Reply
    2. Chris

      Think about what you just said. Think REALLY HARD. The main concern is that opposition to the NC bathroom bill will cause perverts to enter a female restroom, when it’s actually the other way around. The bill itself would make it WAY easier for a man to enter a female restroom undetected because all he has to say is that he’s a transgender female. Opposing such a bill is basically saying that transgendered people can go about doing what they’ve been doing for 100s of years – entering into the bathroom of their identity (which resembles what they look like). A transgender that identifies as a male (who strives to look like a male) would never go into a female restroom and vice versa. That’s why you’ve never had a problem before, why you’ve never noticed before, and why you won’t have any problems, unless such a idiotic bill is passed.

      Reply
      1. Ellie2000

        First of all, if a man just put on a dress he better be prepare to prove that he is a transgender to the officer. He can’t just claimed to be a transgender without going thru some health care like therapist or psychiatrist. If a person seeking treatment for their gender identity issue and is going out to public to present themselves as a female their therapist will give the transgender person a letter for them to carried in case when they are not passable and if they ever get challenged by authority.

        Reply
  2. Katie Long

    Hi, I have been trying to think of the right way to argue this for weeks now, and you did it so well!! Thank you! As a rape survivor myself, I think it’s horrible for the same people who could careless about victims rights to use them as their platform for hate. Your piece was eloquent and to the point. Thank you, thank you, thank you!!!

    Reply
    1. Melissa McLaren Post author

      Katie, I’m so sorry that happened. I’m horrified that we don’t take rape culture more seriously in our country. I know too many people who have endured some form of sexual assault. I truly value your thoughts on this because it would never be my intent to cause more harm. Thank you for sharing your story.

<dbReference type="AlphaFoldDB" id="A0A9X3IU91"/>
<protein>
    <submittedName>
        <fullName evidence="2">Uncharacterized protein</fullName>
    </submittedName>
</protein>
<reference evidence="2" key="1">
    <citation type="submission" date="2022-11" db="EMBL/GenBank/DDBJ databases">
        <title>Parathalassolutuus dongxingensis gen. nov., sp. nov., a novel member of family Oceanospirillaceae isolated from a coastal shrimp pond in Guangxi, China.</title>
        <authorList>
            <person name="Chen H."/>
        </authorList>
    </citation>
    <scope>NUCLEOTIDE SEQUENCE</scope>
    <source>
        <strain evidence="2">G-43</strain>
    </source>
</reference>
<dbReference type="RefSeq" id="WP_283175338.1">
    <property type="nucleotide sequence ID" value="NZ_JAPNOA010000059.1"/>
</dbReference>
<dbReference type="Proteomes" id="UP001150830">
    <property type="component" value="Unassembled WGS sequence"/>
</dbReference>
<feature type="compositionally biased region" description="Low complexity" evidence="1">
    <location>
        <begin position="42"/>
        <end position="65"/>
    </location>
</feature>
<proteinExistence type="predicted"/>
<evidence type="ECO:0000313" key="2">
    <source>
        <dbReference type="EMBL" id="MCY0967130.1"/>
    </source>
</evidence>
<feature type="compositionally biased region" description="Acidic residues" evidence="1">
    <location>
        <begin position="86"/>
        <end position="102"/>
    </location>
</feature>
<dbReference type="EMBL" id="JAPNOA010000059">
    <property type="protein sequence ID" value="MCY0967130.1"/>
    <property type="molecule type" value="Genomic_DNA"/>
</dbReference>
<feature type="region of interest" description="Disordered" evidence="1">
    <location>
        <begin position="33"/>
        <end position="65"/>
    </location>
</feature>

Reply
  3. Crystal P

    Melissa,
    Thank you! The guise is “evil trans folk and cis folk claiming to be trans are just lying in wait to rape me and my daughter”. It is just a cover. There are so MANY attrocities hiding beneath the “bathroom issue” that people are NOT seeing. This was a deliberate ploy and I hope people start wak8ng up and REALLY reading the bills like HB2.

    Katie,
    I am so sorry about what was done to you. I am a sexual abuse survivor as well and it takes so long to heal. (((Hugs)))

    Tracey,
    Numerous states have laws on the books protecting gender variant people. They have been on the books for years. Officers from those states have come forward and said they have seen no rise in bathroom violence or sexual assaults since the laws were put in place. Think about how many more assaults (and murders) will occur in NC where they have open carry and stand your ground laws. When a transman walks into a woman’s bathroom because he is forced to by law. I have seen numerous men and women from the state of NC comment on this issue “if I see a man in/coming out of the woman’s room I will shoot first and ask questions later!”. These types of laws are NOT protecting ciswomen and girls… there are already laws in place for that. These laws are doing exactly what they were intended to do… cover up the real problems with the laws and to force a minority class of citizens into hiding and/or eliminate them.

    Reply
  4. Tweet

    Victims of sexual assault do NOT have to pay for a hospital visit or the rape kit in NC, please fact check before you print. This sort of misinformation is what leads to public outcry concerning HB2 and other laws.
    It is impossible to keep sexual offenders and transgenders out of public restrooms, so again do not make this a platform.
    When I speak my mind I am racist, if I keep quiet I am ignorant. Businesses and performers that pull out of NC hurt everyone, including those who believe that HB2 should be revoked. If you believe that HB2 is wrong, move to a state that supports it. Laws will not stop the hatred in this country; conversations, empathy, and compassion will. America wake up and see what we are doing to ourselves and each other!